Commuting helped me develop the idea for my first book

“The idea of moving overseas was at the back of my mind for a lot longer than when I thought about it consciously. Coming from Sri Lanka and having a keen interest in Arts, I had always weighed my options in sustaining a balanced life. I had been to Australia four times before, and I decided on moving permanently. I had explored Melbourne and seen how that city thrives on Art culture. It was a great fit to pursue my passion whilst securing an academic degree. 

My hardships as an international student were slightly less because of my language. We often conversed in English back home, which turned out to be a blessing. It allowed me to form connections and not be afraid of it. I did juggle with travel sometimes. My Uni used to be in the city, and I only had classes in the evening. It used to start at 6pm and finish at 9pm. But if I didn’t catch the 8:30pm train, I’d miss the bus to my suburb. It resulted in plenty of sleeping done in the Uni, under a bench mostly. I looked at it as an opportunity to work over my projects. On days when it felt too much, I’d remind myself about a life I was trying to create by being here that I wouldn’t have gained from being elsewhere.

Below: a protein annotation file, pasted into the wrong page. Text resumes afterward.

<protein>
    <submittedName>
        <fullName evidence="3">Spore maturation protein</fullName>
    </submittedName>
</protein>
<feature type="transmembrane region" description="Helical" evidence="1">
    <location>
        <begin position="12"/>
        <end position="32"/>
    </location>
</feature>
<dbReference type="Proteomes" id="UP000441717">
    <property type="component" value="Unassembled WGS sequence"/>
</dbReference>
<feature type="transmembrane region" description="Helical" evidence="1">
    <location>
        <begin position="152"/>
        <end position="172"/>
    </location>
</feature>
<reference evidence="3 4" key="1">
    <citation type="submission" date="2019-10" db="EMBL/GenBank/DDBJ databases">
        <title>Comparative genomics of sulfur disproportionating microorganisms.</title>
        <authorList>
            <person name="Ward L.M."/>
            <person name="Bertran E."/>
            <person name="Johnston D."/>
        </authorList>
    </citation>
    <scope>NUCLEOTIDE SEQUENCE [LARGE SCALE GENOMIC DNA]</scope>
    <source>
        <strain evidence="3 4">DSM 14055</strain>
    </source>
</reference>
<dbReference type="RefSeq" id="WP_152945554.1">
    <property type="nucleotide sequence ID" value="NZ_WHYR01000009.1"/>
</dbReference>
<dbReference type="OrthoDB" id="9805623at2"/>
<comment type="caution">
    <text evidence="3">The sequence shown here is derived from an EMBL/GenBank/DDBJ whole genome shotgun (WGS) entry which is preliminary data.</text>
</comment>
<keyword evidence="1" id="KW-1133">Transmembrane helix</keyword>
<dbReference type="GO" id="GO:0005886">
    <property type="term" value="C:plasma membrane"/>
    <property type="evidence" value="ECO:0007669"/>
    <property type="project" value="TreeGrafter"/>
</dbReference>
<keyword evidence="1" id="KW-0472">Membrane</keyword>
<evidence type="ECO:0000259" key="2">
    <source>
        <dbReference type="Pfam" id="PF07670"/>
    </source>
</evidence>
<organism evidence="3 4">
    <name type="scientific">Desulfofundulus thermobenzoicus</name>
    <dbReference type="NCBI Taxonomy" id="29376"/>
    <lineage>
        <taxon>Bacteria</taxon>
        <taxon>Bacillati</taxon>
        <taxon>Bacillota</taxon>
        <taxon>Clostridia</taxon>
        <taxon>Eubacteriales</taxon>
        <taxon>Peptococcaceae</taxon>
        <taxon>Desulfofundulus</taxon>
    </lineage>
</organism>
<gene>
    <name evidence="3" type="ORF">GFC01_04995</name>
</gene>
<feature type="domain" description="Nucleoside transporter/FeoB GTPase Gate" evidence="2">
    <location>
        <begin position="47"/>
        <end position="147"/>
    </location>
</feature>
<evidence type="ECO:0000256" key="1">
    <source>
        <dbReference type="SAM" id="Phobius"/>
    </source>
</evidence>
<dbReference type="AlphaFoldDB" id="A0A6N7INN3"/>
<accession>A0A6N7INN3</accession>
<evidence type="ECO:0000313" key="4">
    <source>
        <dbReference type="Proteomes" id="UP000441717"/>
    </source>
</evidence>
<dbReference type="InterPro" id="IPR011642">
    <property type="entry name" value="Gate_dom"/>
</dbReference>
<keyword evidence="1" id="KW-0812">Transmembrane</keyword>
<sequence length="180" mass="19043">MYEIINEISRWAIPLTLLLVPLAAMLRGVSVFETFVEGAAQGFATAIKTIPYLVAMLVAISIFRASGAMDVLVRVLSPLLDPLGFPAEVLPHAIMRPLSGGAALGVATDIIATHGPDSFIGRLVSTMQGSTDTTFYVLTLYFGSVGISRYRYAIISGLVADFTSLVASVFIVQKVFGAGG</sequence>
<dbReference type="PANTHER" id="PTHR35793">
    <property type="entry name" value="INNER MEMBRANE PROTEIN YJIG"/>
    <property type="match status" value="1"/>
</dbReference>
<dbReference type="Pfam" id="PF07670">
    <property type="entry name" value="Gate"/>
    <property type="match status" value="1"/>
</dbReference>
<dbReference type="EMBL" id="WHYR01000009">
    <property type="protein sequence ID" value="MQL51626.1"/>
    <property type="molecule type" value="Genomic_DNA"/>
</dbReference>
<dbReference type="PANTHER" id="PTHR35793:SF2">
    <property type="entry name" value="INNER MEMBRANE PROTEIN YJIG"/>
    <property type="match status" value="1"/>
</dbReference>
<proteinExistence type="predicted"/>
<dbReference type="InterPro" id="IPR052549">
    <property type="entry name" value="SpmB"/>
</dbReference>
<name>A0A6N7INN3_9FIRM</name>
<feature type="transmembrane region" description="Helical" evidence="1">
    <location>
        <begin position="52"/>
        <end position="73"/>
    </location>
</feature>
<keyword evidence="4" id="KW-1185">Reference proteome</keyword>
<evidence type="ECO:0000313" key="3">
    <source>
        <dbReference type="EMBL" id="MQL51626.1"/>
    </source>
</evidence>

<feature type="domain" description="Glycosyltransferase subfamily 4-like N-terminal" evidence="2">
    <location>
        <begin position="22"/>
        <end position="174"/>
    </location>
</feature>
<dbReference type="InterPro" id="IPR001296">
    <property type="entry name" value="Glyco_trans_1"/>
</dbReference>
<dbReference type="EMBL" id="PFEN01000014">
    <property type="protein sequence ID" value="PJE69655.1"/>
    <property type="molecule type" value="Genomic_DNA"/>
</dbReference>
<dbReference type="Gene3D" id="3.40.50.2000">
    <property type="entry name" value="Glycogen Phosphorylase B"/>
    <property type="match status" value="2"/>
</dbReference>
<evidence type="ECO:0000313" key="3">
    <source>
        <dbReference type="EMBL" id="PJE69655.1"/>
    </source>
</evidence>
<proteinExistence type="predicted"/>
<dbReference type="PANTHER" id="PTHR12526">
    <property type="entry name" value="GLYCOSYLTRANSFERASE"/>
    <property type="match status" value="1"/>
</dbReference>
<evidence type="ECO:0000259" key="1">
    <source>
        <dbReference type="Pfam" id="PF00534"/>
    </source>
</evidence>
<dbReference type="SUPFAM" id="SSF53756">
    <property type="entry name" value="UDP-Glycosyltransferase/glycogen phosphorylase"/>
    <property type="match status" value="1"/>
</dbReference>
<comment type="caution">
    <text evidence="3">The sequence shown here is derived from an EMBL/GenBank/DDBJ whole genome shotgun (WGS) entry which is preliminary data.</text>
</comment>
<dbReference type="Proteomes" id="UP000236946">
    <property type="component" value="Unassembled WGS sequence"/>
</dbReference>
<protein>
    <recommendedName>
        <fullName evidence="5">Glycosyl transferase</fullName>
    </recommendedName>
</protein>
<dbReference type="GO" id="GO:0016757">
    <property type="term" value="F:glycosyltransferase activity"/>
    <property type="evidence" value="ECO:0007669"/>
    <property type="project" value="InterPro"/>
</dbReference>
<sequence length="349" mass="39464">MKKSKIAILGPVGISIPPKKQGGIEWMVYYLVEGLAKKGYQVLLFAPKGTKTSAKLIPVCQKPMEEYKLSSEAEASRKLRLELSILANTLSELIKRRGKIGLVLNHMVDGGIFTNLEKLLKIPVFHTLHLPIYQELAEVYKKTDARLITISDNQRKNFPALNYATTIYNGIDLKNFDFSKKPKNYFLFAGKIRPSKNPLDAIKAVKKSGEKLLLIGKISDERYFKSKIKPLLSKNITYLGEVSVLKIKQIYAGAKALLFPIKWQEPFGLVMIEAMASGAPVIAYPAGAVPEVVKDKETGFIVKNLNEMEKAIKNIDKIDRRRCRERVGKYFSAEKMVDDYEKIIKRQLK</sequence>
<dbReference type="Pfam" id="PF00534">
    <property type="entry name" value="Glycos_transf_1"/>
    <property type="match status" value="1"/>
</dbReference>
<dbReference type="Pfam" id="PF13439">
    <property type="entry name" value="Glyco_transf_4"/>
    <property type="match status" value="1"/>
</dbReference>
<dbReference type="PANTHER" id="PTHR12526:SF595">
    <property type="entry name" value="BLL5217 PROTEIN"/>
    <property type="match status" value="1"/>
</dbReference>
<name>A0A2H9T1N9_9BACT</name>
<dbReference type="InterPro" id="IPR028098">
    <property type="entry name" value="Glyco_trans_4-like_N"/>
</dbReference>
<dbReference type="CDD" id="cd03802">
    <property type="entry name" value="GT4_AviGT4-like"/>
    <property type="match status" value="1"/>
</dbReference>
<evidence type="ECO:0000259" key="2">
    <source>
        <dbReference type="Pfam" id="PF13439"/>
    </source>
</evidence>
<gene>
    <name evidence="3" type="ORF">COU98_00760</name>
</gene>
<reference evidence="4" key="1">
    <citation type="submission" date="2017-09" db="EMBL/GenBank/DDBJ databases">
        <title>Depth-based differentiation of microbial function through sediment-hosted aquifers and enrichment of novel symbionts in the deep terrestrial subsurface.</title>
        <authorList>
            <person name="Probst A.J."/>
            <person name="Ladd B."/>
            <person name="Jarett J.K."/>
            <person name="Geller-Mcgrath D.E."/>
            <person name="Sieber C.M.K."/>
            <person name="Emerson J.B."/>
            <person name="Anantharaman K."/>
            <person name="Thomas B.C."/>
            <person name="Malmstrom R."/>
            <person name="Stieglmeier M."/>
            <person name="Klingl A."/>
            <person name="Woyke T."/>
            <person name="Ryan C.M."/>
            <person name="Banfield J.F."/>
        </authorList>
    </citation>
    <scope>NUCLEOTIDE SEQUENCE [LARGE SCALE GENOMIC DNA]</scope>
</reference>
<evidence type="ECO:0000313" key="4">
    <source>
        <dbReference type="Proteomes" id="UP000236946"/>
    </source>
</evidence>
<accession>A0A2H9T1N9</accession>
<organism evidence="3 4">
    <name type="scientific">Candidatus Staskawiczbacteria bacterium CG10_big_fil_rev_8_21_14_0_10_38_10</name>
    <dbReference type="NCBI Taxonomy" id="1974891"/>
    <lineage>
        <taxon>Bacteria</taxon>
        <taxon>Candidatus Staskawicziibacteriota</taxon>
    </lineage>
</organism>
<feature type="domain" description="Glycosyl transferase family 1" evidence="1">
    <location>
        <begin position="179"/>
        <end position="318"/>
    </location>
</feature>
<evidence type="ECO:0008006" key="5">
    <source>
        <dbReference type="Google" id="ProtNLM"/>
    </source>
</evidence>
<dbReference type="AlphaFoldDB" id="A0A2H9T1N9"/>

Later on, I started working 40-hour-a-week as a bartender to pay my bills and brushed up my Art career. I would fondly remember how I sold my first official Artwork for 300$. Australia gave me the independence to work without a safety net, marking my path. I figured out how to do life in a new country together.

After meeting my partner in Australia, we moved to a different suburb closer to her office while I was still working in the city. It was a 1-hour and 30minutes ride to work every day. I would observe things around me, and one day I started noting them down into the taglines that I felt an immigrant could relate to. I would then think of illustrations around them, and that is how I developed the idea of my first book ‘What to expect when you’re immigrating.’ I wanted to address the issues that could act as roadblocks in your new journey and get them out of the way. Moving abroad is not a carnival ride. But you’ve come a long way. It’d be sad if you didn’t undergo the adventures the country has to offer.”

Nash’s funny, insightful debut book #WhattoExpectWhenYoureImmigrating is out now from @affirmpress!